LIANE HANSEN, host:
Every other week, we broadcast our series "This I Believe" and invite you to send in your own essay about personal conviction. Today's comes from listener Laurie Granieri, a newspaper reporter from Milltown, New Jersey. Here's our series curator, independent producer Jay Allison.
JAY ALLISON: Many people who write for our series talk of beliefs that challenge them to do more. Not Laurie Granieri. Her belief challenges her sometimes just to stop. Here's Laurie Granieri with her essay for "This I Believe."
Ms. LAURIE GRANIERI (Contributor, This I Believe): I believe in leaving work at 5 o'clock.
In a nation that operates on a staunch Protestant work ethic, this belief could be considered radical. Working only 40 hours a week? I just don't know many people who punch out at 5 o'clock anymore. It seems downright quaint, like pocket watches and shoeshines.
My father tried to teach me the importance of hard work, long hours and dedication to a career. But then there are the things he taught me unintentionally, like when he arrived home from work for the last time and crawled up the stairs.
My father, a self-employed sales trainer, was that sick, that tired. His body was wracked with liver cancer, and he suffered the effects of a diabetic ulcer. Still, he insisted on traveling to honor his commitment to give a seminar. He probably earned a lot of money that day, and he paid the price. He returned to the hospital soon after and was dead within three months at age 58.
It's been 10 years since I saw my father come home that night, and since then I've thought a lot about work. I've decided something: I will never crawl up the stairs. As much as I love my job as a newspaper reporter, I will never work myself into the ground, literally or figuratively.
The idea of leaving work at work didn't come easily to me. After all, I am my father's daughter. In college, I wasn't going to keg parties in a frat basement; I was the girl who lingered on the library steps each morning, waiting for the doors to open. I even dreamt about schoolwork.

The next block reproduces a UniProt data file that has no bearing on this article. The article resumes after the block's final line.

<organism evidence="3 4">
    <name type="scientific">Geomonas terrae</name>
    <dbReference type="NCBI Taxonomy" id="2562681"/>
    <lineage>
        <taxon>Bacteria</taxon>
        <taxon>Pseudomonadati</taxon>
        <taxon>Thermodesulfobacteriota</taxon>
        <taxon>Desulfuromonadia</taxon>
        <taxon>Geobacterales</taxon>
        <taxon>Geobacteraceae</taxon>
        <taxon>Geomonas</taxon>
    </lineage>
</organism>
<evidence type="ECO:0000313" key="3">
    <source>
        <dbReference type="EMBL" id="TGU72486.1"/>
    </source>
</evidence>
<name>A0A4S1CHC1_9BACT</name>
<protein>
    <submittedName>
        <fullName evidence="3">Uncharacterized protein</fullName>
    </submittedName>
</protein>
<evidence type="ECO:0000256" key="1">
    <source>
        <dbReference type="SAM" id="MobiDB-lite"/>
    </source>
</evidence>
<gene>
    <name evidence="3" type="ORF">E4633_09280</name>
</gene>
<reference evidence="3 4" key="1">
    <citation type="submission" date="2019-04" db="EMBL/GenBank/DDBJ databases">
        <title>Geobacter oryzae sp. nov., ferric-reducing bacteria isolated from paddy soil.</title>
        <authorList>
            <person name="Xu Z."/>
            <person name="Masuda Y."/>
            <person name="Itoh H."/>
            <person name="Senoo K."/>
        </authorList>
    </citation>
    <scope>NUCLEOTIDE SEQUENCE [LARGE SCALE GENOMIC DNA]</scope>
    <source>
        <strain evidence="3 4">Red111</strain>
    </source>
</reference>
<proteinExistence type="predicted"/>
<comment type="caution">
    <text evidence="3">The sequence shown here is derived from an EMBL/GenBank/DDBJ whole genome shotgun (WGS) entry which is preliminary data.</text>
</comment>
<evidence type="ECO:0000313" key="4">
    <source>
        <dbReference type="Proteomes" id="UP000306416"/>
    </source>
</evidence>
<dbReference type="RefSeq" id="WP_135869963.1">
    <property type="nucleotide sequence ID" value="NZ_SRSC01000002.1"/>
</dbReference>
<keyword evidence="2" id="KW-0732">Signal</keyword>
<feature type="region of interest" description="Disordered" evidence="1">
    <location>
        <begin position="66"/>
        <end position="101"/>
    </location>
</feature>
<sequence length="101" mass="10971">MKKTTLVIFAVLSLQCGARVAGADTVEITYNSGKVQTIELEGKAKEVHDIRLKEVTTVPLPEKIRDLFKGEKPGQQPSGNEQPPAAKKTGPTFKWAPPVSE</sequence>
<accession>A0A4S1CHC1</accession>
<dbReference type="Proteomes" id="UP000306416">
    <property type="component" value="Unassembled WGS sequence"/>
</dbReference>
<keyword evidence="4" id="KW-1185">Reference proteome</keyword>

My dad once told me he was unable to just gaze at a sunset. He had to be doing something as he looked at it — writing, reading, playing chess. You could say he was a success. He was a published author, an accomplished musician, fluent in German and the American Sign Language. That's an impressive list, but here's the thing: I want to gaze at sunsets. I don't want to meet a deadline during them or be writing a column at the same time, or glance at them over the top of a book.
This raises the question: If I leave work at 5 o'clock to watch the sunset, what are the consequences? Do I risk not reaching the top of my profession? Maybe because honestly, knocking off after eight hours probably won't earn me the corner office or the lucrative promotion.
But hey, leaving work at 5 o'clock means I eat dinner with my family. I get to hop on my bike and pedal through the streets of my hometown as the shadows lengthen and the traffic thins.
And I get to take in a lot of sunsets. That's got to be worth something.
ALLISON: Laurie Granieri with her essay for "This I Believe." Granieri says that high stress levels have become almost a competition among her friends and coworkers, a marker for success. And it's a mindset she's trying to avoid.
We hope you'll have some spare time to consider our invitation to write for our series. You can go to npr.org to find out more.
For "This I Believe," I'm Jay Allison.
HANSEN: Jay Allison is co-editor with Dan Gediman, John Gregory and Viki Merrick of the book, "This I Believe: The Personal Philosophies of Remarkable Men and Women."
Next Monday on ALL THINGS CONSIDERED, an essay from cellist Yo-Yo Ma.
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